Also, according to the citizens, the measures were far too severe, especially with the unauthorised encroachments of many citizens, some of whom did not even have corona at all, but were just unlucky enough to live near infected people.

Growing protests

Protesters march towards a local government building

Protesters marching towards the local government building following the Ürümqi fire in a residential high-rise, on 24 November 2022

Last week the protests started to grow. More people daring to step out of their barricaded apartment blocs. As more protesters and police officers gathered on the streets, many wondered what would happen next, some police officers compassionate to those who were (unjustly) incarcerated, whilst others were afraid they would become infected with that horrible virus.

 “You could feel the intensity in the air,”

said one protester in Shanghai, who asked to be identified only by the surname Liu for fear of official reprisals. This time many of the protesters took pictures of the situation and placed it on social media or sent it to friends abroad, before the government could closedown the internet.

At a university in the eastern port city on the Yangtze River (Chang Jiang), Nanjing, twice serving as the seat of revolutionary government, protesters turned their cellphone flashlights on and raised the devices into the air in a tribute to the victims of the Urumqi fire.

Whilst in the world’s most populous national capital city, with over 21 million residents, Beijing‘ residents gathered at the banks of the Liangma River chanting slogans popularised by a lone protester who had boldly denounced China’s leader last month. The man had displayed banners on Sitong Bridge in the city’s north, days ahead of the 20th National Congress of the Chinese Communist Party (CCP) at which CCP general secretary Xi cemented a new term in power.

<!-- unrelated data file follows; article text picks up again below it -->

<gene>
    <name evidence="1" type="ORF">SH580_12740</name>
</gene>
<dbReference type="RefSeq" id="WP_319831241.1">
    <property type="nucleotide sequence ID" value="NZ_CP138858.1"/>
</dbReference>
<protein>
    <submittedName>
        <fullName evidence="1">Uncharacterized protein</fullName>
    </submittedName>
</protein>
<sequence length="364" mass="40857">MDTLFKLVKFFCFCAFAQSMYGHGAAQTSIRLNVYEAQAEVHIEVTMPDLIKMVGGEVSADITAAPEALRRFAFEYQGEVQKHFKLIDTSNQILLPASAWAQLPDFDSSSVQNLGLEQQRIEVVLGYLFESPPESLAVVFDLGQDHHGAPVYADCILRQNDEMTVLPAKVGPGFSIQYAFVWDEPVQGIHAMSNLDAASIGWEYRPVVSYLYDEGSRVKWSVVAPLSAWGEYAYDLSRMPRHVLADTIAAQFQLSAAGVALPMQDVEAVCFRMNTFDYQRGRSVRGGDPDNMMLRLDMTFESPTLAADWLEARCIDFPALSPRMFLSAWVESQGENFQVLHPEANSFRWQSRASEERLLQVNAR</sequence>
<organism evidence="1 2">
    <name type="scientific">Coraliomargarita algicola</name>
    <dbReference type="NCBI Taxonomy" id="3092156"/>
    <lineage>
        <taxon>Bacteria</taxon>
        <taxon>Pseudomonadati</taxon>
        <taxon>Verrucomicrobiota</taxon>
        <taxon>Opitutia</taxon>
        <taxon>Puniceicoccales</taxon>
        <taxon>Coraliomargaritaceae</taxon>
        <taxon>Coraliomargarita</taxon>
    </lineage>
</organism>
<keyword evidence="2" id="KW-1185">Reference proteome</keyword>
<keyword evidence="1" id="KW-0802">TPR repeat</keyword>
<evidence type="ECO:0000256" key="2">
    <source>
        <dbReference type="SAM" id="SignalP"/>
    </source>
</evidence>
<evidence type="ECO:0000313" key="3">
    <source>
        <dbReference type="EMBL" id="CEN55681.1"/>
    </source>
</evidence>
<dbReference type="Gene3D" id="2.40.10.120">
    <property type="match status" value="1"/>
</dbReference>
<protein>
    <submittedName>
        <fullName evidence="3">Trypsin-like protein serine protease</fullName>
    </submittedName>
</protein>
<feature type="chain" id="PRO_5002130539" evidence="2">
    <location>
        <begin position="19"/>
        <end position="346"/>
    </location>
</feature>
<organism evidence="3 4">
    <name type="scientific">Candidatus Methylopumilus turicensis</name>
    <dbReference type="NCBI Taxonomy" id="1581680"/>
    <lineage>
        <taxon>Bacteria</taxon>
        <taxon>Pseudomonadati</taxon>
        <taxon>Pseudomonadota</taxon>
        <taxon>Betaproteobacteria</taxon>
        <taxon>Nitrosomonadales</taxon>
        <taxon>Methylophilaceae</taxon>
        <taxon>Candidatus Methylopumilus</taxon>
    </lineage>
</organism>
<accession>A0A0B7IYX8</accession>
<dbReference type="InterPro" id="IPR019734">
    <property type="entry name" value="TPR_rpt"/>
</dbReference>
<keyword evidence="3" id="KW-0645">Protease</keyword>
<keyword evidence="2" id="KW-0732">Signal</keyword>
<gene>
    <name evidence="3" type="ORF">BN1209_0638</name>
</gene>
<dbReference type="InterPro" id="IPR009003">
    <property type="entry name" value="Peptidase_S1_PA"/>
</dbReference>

A slogan on one of the banners referred to the Cultural Revolution, the Great Proletarian Cultural Revolution, launched by the principal Chinese Marxist theorist, soldier, and Chinese Communist Party Chairman Mao Zedong (Mao Tse-tung) during his last decade in power (1966–76) to renew the spirit of the Chinese Revolution. It was a time of fanaticism and radicalism that demonstrated the risks of autocratic rule, not wanting China to develop along the lines of the Soviet model.

The protesters in Shanghai also turned a Communist Party slogan popularised by Mao Zedong, “Serve the people,” into a pointed reminder to the police of who they were meant to protect.